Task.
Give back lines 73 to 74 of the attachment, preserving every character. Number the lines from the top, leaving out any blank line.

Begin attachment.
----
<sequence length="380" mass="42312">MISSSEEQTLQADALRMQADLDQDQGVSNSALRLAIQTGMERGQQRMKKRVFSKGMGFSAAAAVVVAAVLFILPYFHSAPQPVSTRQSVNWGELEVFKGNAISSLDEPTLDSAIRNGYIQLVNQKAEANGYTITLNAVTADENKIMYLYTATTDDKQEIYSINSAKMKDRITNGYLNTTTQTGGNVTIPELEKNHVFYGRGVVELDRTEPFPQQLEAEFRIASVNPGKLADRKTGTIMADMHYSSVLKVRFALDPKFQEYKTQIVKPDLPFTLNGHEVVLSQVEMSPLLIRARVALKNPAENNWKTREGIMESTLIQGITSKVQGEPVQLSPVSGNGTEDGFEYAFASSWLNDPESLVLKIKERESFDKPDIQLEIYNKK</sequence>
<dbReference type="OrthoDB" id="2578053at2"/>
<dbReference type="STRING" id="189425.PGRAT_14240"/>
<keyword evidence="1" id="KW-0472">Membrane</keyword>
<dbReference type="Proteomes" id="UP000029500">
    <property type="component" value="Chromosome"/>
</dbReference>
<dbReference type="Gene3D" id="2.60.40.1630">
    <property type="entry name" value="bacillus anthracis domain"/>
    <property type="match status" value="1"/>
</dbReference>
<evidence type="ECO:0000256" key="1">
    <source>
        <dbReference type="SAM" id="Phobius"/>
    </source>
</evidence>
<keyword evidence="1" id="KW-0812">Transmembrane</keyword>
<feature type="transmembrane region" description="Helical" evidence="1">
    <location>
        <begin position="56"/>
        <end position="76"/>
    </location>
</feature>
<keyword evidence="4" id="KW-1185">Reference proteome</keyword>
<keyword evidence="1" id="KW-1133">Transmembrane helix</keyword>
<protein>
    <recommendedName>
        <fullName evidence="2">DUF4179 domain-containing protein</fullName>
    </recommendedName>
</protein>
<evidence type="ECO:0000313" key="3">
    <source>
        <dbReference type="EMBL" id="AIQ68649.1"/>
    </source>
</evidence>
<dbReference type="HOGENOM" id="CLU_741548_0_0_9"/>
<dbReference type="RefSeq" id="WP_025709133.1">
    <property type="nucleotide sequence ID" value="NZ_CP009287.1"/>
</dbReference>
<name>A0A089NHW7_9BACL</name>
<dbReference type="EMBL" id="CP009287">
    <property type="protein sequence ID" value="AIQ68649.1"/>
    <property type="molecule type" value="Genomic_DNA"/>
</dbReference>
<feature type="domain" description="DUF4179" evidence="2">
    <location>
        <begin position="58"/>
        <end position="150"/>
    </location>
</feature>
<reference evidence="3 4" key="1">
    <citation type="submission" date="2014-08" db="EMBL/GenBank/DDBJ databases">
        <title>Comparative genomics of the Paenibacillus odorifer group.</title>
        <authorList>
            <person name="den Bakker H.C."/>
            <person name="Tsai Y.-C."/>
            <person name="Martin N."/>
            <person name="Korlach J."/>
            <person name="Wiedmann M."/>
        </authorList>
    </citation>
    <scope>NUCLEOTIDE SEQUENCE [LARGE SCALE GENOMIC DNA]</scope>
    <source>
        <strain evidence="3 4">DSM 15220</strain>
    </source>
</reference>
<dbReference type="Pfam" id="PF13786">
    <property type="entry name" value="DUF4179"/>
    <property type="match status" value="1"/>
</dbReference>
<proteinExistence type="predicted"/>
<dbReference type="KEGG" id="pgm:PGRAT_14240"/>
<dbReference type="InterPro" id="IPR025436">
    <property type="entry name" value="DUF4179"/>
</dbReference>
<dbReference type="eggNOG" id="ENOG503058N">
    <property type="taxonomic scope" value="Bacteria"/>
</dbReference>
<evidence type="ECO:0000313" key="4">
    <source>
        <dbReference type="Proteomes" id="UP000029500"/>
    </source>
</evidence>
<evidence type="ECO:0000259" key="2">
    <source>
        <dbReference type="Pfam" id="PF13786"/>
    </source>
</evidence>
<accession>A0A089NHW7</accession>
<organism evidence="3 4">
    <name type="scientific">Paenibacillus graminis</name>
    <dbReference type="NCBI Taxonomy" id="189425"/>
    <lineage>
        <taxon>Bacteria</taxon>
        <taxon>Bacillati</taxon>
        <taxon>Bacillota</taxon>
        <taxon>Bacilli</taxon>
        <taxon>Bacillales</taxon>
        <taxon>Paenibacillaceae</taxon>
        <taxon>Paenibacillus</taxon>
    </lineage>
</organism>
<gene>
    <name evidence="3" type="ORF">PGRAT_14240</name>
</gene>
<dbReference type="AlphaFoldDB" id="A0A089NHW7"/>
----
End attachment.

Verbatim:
<dbReference type="InterPro" id="IPR025436">
    <property type="entry name" value="DUF4179"/>